Making The Middleman An Endangered SpeciesZachary Schiller
You've cracked your windshield and you need it replaced. So you call the 800 number on your in-surance policy to make a claim. You may not realize it, but that call is likely to connect you to one of several networks of glass installers, which are connected by computer to your insurance company. This electronic connection saves you time and your insurer big bucks because now it doesn't have to cut a separate check for every claim; it can pay hundreds at a time. The only party that doesn't benefit may be the local auto-glass shop: If it isn't part of such a network, it stands to lose a major chunk of business--and find its profit margins eroding because the insurers' buying clout has driven prevailing prices down.
Auto glass is only one of dozens of businesses where computers and communications networks are changing long-standing supplier-buyer relationships. By linking suppliers and consumers more directly, computers can help eliminate intermediaries, collapse inefficient supply chains, and send business directly to predesignated "preferred providers." Indeed, that is what's happening in health care. Today's managed-care networks, and the Clinton Administration's proposed regional buying co-ops, could radically rearrange how patients, doctors, hospitals, and insurance companies relate--and how much each gains from its dealings with the others.
UP IN ARMS. Such power can be upsetting, if not downright life-threatening, to established players. The glass networks, which began with a 1990 project by the Globe Glass & Mirror Co. chain for Allstate Corp., have hundreds of small shops in the $2.3 billion replacement-glass business up in arms. "What was good business for Globe turned out to be a nightmare for the small independent glass-shop owner," notes Philip J. James, president of the National Glass Assn.
Independent auto-glass suppliers, which have either been excluded from or chosen not to participate in the insurers' networks, have banded together to push legislation to outlaw compulsory use of preferred providers. They argue that insurance companies should not be allowed to tell policyholders where to get service. "Our biggest problem is we're being denied access to the insurance market," declares Ken Custer, a Minneapolis glass installer who also publishes an industry newsletter. Laws protecting the independents are on the books in two dozen states, including South Dakota, but most have had no bite. Allstate has sued to have the South Dakota law thrown out.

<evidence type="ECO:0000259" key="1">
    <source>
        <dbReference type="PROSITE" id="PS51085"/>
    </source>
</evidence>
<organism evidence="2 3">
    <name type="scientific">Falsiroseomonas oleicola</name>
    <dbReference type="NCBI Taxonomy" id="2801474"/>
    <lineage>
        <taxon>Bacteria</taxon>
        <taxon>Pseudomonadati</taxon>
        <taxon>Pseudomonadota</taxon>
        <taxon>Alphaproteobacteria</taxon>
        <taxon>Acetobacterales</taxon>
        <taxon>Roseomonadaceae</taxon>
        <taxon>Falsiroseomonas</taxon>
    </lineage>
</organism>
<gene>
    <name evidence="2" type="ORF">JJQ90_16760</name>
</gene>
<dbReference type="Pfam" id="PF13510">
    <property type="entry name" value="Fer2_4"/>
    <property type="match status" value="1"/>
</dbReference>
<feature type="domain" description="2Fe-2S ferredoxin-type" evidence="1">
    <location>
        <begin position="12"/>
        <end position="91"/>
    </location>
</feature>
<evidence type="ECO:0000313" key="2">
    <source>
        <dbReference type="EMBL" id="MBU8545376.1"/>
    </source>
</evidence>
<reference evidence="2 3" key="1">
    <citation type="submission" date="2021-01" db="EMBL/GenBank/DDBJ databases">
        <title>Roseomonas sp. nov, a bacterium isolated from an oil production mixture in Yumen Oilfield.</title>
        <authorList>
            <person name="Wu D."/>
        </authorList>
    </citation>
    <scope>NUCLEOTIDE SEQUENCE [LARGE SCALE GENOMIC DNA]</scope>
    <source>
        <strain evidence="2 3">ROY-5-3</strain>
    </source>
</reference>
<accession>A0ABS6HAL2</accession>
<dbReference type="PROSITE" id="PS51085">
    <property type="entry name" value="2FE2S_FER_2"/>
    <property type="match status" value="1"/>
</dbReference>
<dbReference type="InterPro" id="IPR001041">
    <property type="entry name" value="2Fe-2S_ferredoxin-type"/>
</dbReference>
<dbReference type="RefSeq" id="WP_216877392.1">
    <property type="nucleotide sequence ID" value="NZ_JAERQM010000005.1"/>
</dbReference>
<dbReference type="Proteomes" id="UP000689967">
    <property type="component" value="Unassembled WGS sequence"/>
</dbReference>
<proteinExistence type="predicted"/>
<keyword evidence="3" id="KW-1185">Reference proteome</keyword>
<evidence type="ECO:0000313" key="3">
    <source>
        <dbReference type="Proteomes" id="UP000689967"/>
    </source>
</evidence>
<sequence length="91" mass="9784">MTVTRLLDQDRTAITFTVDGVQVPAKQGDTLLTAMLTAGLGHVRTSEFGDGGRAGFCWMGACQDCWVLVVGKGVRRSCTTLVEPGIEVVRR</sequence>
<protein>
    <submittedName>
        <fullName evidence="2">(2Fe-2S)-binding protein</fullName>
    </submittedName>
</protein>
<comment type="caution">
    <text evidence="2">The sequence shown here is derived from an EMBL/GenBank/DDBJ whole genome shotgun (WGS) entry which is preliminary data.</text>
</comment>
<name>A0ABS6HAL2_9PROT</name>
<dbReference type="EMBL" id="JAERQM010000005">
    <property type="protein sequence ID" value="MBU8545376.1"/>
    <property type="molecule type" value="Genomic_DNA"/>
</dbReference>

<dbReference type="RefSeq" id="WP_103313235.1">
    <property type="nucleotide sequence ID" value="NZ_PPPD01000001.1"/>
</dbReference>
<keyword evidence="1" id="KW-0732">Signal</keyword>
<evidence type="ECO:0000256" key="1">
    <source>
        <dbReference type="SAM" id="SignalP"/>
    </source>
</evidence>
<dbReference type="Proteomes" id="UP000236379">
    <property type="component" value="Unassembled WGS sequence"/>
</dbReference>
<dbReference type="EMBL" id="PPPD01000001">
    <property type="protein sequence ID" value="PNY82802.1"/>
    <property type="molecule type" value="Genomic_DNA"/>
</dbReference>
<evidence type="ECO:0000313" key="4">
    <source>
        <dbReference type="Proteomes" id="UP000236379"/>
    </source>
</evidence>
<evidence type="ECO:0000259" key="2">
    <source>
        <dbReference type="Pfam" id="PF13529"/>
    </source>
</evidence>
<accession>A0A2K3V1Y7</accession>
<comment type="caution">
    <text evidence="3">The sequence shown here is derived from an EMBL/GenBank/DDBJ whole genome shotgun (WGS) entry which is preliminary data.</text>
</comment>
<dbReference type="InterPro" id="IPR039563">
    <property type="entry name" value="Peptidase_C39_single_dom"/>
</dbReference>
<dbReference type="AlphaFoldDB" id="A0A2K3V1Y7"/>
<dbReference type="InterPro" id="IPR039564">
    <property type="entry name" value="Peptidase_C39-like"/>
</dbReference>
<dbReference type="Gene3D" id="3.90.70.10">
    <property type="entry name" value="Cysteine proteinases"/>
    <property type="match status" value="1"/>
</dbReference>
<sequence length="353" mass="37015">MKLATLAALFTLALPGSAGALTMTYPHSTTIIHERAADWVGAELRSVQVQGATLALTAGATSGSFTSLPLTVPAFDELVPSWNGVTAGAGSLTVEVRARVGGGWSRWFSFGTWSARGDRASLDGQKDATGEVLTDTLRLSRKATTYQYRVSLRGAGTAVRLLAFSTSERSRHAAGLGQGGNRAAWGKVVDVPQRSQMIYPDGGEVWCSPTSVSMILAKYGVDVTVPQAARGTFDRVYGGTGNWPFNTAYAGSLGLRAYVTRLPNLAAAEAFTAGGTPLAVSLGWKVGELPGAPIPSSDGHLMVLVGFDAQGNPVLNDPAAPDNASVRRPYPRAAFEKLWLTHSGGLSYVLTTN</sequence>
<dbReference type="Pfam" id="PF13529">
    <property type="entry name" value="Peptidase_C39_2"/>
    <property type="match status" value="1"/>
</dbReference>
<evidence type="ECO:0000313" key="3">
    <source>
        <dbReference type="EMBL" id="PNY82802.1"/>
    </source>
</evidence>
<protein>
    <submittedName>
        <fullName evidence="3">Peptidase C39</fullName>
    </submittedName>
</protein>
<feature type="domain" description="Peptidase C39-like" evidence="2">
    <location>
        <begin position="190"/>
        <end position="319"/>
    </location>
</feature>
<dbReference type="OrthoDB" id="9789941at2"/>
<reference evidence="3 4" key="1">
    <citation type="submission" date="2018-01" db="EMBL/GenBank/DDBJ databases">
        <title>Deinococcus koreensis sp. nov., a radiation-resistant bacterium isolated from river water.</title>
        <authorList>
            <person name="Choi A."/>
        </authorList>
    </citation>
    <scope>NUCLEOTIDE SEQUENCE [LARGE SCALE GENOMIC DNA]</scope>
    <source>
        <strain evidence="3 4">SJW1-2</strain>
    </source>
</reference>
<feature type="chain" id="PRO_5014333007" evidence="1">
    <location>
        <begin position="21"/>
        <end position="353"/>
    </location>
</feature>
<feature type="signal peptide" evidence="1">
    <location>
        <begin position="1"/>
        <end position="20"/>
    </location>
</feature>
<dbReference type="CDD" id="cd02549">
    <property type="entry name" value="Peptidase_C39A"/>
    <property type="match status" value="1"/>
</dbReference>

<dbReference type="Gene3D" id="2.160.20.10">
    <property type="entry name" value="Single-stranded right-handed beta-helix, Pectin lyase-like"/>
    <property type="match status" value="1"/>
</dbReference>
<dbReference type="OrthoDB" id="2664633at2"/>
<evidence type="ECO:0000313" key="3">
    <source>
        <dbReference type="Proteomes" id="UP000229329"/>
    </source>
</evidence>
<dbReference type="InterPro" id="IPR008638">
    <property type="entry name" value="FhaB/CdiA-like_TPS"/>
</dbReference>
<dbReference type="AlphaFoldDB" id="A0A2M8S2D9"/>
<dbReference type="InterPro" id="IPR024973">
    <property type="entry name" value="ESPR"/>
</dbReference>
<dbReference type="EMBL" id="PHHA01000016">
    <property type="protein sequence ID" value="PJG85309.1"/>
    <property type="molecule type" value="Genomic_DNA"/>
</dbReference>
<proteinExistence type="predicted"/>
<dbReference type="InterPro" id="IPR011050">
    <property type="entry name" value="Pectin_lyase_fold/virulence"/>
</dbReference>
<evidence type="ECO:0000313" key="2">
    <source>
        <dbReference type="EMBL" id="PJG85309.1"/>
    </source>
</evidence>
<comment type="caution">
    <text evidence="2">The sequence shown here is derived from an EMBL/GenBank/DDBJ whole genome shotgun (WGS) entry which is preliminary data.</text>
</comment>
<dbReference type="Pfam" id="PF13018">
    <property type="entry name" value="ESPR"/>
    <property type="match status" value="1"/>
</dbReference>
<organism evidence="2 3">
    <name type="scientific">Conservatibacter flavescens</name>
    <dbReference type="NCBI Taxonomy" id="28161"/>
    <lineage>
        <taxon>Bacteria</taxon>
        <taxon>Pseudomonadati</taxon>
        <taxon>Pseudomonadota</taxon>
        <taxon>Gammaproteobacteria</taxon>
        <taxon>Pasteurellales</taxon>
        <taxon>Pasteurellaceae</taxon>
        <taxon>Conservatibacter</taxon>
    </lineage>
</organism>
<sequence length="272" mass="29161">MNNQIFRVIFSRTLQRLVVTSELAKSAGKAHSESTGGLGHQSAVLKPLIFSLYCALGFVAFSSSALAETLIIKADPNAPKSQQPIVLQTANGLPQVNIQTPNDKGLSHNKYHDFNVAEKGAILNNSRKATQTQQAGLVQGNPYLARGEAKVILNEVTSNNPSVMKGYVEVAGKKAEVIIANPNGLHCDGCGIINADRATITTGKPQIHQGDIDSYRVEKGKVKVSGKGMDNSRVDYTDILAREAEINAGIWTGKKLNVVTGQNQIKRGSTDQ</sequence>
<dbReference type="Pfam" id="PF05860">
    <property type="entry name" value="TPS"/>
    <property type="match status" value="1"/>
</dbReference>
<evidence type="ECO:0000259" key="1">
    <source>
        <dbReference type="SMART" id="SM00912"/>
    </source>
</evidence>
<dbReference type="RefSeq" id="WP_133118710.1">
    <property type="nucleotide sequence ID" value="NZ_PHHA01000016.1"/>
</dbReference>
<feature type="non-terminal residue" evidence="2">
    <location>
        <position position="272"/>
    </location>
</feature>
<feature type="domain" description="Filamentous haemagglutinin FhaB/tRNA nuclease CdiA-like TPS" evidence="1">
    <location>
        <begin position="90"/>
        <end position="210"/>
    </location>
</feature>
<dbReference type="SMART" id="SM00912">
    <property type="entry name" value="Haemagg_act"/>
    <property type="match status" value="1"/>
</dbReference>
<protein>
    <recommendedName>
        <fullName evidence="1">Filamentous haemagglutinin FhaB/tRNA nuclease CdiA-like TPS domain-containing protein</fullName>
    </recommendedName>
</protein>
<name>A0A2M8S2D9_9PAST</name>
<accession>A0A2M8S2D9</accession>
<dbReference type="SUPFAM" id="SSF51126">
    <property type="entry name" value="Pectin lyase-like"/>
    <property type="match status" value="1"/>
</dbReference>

Information technology has hit the compact-disk industry in a different but equally momentous way. In 1991, a Hartsdale (N.Y.) startup called SoundScan Inc. began tracking CD sales electronically at checkout counters. Its tally, now covering 14,000 stores, was the first truly accurate accounting of actual sales. For decades, merchandise buyers, radio stations, and consumers gauged what was hot and what wasn't by Billboard magazine's weekly surveys. But its rankings, compiled from phone interviews with store owners, were subject to distortions, including attempts by record companies to influence results--and sales--by offering participants free disks, trinkets, and trips. Billboard Charts Director Michael Ellis says inaccuracies sprang more from haphazard reporting by stores than from influence peddling.
Now, Billboard and the rest of the record business are relying on SoundScan, and accurate data are having a powerful effect. One of the most striking discoveries has been that country music is far more popular than many record executives had assumed. As a result, they're promoting country singers much more heavily. Another change: Small rap labels, such as Priority Records that could never match the marketing spending of bigger brethren now can get rack space because the SoundScan numbers prove the demand is there.
In short, instant access to accurate data "totally changed the industry from a push industry to a pull industry," says John H. Marmaduke, chairman of Western Merchandisers, which supplies 1,000 Wal-Marts and owns Hastings BooksMusicVideo, a 92-store chain. "The labels don't run the business; the labels are running after the business." It's a prime example of how, as Glover Ferguson, director of research at Andersen Consulting, puts it, information technology can "help make marketplaces operate closer to how classical economic theory says they should"--by giving players better information upon which to act.